Between 1779 and 1782, Spanish rangers from the region around San Antonio herded more than 10,000 cows over 500 miles to Louisiana to help feed Spanish soldiers fighting the British in the American Revolutionary War. Spain had joined the war on the patriots’ side in 1779 and would spend the next four years contributing a deluge of soldiers, sailors, ships, and cows to the war effort.
University of Maryland historian Richard Bell explores the hidden history of Spain’s participation in the American Revolution. Bell argues that King Carlos III and his ministers in Madrid saw the conflict as an unprecedented opportunity to regain territory Spain had ceded to the British during the French and Indian War.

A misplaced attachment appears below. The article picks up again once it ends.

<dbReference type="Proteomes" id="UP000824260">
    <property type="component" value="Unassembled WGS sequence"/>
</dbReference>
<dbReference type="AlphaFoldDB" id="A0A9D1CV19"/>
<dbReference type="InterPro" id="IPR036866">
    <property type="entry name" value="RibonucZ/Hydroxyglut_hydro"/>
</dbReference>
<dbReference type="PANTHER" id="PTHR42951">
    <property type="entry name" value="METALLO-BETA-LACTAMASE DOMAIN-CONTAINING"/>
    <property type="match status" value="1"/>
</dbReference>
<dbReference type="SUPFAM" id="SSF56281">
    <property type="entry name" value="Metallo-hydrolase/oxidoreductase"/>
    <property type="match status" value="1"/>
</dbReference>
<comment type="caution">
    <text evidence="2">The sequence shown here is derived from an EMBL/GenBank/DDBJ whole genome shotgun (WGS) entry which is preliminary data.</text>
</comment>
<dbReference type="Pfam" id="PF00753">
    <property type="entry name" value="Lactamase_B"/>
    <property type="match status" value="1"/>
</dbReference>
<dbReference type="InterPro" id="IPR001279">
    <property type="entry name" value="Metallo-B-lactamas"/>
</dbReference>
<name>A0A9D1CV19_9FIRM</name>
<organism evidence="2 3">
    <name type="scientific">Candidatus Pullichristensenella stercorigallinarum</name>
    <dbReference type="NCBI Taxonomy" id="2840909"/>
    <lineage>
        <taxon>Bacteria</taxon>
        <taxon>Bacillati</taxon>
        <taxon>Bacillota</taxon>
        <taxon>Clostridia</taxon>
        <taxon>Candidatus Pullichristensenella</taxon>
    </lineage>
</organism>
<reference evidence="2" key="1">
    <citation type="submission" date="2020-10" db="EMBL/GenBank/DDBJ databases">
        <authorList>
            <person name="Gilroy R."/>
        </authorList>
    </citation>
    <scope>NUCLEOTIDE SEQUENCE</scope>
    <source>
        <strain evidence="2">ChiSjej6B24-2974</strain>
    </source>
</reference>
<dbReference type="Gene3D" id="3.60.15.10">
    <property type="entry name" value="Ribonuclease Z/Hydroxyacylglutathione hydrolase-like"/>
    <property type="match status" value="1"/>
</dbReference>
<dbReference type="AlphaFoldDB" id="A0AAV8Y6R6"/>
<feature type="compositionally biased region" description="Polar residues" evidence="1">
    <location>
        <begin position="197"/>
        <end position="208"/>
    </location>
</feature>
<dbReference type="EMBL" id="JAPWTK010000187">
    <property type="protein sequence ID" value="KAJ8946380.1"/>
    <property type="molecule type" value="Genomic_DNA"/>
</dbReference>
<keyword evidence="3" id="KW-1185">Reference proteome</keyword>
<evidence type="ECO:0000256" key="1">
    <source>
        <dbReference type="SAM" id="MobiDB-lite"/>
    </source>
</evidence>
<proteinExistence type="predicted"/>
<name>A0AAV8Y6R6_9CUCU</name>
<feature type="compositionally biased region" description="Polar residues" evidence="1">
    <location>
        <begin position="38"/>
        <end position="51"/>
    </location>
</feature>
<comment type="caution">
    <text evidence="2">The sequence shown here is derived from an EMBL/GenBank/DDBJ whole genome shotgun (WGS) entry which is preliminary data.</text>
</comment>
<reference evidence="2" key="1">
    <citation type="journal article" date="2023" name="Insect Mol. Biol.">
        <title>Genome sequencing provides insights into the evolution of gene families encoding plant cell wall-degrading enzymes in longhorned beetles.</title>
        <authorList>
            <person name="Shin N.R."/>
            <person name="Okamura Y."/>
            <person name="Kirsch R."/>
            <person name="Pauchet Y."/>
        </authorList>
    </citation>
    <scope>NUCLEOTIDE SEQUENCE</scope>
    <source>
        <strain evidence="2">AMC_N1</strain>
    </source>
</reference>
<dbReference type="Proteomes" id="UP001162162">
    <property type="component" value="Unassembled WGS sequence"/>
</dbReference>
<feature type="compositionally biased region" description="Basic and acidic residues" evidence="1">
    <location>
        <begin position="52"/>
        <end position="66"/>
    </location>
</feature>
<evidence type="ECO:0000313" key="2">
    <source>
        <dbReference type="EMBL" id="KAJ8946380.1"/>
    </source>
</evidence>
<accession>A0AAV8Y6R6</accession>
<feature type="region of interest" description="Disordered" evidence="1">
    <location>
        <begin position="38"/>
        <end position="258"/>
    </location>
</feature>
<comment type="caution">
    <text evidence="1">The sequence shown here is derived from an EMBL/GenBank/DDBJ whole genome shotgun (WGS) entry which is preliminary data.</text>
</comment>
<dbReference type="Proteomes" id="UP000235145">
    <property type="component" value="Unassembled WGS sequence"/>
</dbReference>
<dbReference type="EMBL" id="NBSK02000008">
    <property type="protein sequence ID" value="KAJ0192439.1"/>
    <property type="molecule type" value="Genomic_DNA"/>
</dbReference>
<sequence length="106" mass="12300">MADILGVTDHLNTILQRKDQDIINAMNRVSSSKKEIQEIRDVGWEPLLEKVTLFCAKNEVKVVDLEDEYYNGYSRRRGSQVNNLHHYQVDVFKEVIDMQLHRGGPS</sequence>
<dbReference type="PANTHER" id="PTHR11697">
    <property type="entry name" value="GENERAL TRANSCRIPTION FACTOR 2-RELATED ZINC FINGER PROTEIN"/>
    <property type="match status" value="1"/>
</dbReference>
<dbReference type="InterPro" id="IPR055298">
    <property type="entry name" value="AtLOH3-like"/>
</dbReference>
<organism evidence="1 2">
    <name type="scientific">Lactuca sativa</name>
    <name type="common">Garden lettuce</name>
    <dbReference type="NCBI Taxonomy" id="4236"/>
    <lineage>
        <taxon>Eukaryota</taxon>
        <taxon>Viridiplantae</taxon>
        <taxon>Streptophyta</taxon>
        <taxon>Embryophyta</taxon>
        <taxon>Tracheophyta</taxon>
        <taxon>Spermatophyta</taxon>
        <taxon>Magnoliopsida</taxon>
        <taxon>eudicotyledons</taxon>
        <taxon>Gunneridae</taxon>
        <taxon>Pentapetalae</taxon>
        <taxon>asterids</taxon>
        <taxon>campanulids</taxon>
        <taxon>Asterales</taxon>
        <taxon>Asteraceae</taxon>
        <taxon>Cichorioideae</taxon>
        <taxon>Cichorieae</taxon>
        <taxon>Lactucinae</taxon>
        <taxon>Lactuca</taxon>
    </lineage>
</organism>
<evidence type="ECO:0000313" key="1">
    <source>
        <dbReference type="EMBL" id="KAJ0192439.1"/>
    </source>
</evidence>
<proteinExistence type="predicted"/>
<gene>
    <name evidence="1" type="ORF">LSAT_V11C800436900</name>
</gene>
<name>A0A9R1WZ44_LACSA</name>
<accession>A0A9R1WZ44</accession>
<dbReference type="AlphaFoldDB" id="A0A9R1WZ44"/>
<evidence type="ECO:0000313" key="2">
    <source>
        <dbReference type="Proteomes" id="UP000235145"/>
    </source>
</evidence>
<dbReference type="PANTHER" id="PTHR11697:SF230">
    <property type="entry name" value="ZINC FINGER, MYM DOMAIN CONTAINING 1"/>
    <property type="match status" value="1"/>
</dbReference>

For that reason, Spanish merchants in Bilbao and the Caribbean began secretly supplying the patriots with hundreds of thousands of flints, shot, and blankets in 1774. Their government’s declaration of war five years later turned that trickle of support into a flood. It marked the starting pistol for a 50-month Spanish campaign to recapture Minorca in the Mediterranean and to lay siege to Gibraltar, the rocky promontory on Spain’s southern tip that the British had held since the start of the century. The Spanish Navy partnered with France to harass British merchant shipping and sent an enormous armada to invade Britain itself. Spanish soldiers also dominated much of the fighting in the Southern colonies, launching campaigns to dislodge the redcoats from strategic forts at Pensacola and Mobile. Bell concludes by assessing the connections between the American Revolution and the waves of independence movements that rippled across Spain’s Latin American colonies in the decades afterward.